The second part of this post has been a while in the writing (I blame too much Christmas cheer and an Amazon voucher for my kindle), but here we are at last. In the first part of the post, I was thinking about ‘how we move staff on’ (or help them ‘improve’).
Observation of teacher performance obviously plays a vital role in helping teachers identify ‘areas for development’ in their practice. In the previous post, I didn’t really present any fantastic new approaches to solving the problem of lesson observation and moving staff along: the first part of this post will look at several strategies that I have tried or will try. Then I actually want to address an important question I was left with after failing to help the member of staff improve.
Firstly, some ideas about lesson observation and feedback:
- What I learnt through being observed. I had some a fantastic mentors at my first school, (a fairly tough ‘bog-standard comp’ SW of London) and they provided great support in my first year. Observation and feedback was fairly standard, identifying what went well, what I could do to improve and how this might work, there was also always a follow up addressing the areas for improvement. This approach was certainly effective and helped frame my observations and feedback when trying to help the member of staff improve.
- Advice from a teacher mentor. At my current school we had an excellent mentor for new teachers and I sought out her advice whenever I was having trouble. She followed the same sort of pattern as that above but was very direct in her approach, which pushed staff to really think about what they were doing, and why; her advice proved useful in getting to the core of some of the issues the member of staff was having.
- Taking part in a MOOC offered via Coursera and Match Education called “Coaching Teachers: Promoting Changes that Stick”. This provided some very good ideas on the essential qualities of feedback sessions to enable teachers to improve.
To develop my approach to observation and feedback further I will be using Harry Fletcher-Wood’s series on leverage observations, I’m sure this will prove very useful in the future. We might pursue this with the rest of the school as well, depending on how my faculty goes.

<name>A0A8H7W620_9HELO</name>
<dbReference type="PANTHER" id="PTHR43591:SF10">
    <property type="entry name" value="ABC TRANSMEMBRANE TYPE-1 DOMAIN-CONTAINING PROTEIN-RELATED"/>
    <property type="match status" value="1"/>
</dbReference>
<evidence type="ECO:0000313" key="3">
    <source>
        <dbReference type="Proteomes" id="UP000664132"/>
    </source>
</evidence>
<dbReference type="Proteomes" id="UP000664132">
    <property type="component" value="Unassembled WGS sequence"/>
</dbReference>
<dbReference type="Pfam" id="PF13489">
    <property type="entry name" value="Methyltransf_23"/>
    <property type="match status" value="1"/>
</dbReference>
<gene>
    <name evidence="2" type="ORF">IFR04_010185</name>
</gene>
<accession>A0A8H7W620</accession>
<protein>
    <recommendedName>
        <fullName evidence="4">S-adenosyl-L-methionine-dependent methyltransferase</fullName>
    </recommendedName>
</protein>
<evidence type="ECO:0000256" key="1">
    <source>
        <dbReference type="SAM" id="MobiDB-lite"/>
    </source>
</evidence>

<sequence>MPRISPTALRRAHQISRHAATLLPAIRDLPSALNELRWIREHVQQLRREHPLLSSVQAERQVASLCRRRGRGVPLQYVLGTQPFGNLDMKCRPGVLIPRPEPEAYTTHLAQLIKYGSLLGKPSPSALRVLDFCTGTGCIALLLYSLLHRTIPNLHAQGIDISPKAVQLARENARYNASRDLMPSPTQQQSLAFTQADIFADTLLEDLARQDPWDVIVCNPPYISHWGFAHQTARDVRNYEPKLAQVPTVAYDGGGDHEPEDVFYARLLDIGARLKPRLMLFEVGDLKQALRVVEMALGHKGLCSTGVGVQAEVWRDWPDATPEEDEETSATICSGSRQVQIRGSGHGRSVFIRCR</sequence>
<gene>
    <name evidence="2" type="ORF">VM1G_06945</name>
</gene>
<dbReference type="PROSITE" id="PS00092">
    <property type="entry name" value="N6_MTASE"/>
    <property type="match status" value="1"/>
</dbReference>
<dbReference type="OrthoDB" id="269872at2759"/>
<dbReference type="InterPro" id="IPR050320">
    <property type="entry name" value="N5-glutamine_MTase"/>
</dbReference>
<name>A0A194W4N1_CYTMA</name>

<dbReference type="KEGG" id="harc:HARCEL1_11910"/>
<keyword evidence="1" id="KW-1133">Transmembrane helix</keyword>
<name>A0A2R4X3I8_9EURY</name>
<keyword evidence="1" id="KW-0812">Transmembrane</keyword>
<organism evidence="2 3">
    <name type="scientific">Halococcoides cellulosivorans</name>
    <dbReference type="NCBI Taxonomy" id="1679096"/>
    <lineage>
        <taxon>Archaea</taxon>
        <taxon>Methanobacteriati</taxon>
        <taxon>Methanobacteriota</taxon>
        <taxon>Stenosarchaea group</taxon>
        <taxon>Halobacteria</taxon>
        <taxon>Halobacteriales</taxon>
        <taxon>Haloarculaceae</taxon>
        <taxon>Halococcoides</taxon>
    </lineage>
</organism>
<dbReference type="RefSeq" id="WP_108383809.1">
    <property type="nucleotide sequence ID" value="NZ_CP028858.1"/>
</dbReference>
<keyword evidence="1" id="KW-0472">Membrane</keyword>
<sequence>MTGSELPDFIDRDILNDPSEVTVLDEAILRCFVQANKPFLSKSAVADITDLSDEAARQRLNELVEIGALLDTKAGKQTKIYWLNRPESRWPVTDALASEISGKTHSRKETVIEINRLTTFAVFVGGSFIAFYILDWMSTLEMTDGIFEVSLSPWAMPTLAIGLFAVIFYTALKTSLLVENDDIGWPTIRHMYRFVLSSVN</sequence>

So, to the question I finished the last post with, “whose responsibility is to make sure staff develop or can develop?” I’ll admit that I felt guilty that I hadn’t got my colleague to a point where they could stay in the job. My part in this teacher’s development was important, as are many of the other parties involved in ‘creating teachers’:
- Foremost are the teachers themselves: they have to want to improve (I doubt there are many people that don’t), here I mean taking opportunities to observe others, read teaching books and blogs, find teachers that teach the same problem group and learn from them, invite observation and act on the feedback. This is easier than it sounds as you have to be able to identify what is you are not doing so well – here the next group of participants come into play
- Other teachers – we all have a responsibility to help teachers progress or improve. Again, easier said than done, the fear of seen as failing might keep struggling staff from seeking help. However, a school ethos of observation geared to support and improvement might help belay these fears. This of course is in some way dependent on SLT.
- SLT need to recognize when staff need support, they have to be the ones to drive an ethos of non-judgemental observation and feedback and they also have to be the ones to make sure that there are systems in place to support those teachers that struggle. David Didau in his latest post says;
“Treating every teacher as if they’re potentially at risk of failing might demonstrate equality but as a way to win hearts and minds, it’s absurd. If you know teachers are doing a good job, leave them alone. Or, better: learn from them.”
I agree 100% with this but think we also need to make sure that we don’t assume everyone is succeeding, this is equally as disastrous. David is right when he says SLT need to be on the ground, around school so they can see what is happening rather than waiting for problems to arise.
- Finally, way before all of this, University training programs need to step up. Some programs are undoubtedly good; others appear to woefully under-prepare trainee teachers for the world they will soon inhabit. Some universities for example, deliver no training on basic behaviour management; the assumption appears to be that this is a ‘learn on the job’ element (which of course it is to a certain extent but far from exclusively). Some advice given by supervisors would seem to be very counter-productive if not doomed to making the situation even worse.
Helping new or less experienced teachers find their feet is the responsibility of many different parties. David Didau has summed up my own thoughts much better than I could (funny that), so I’ll recommend the post linked here, especially the sentiment in his last paragraphs, which talks about support and responsibility.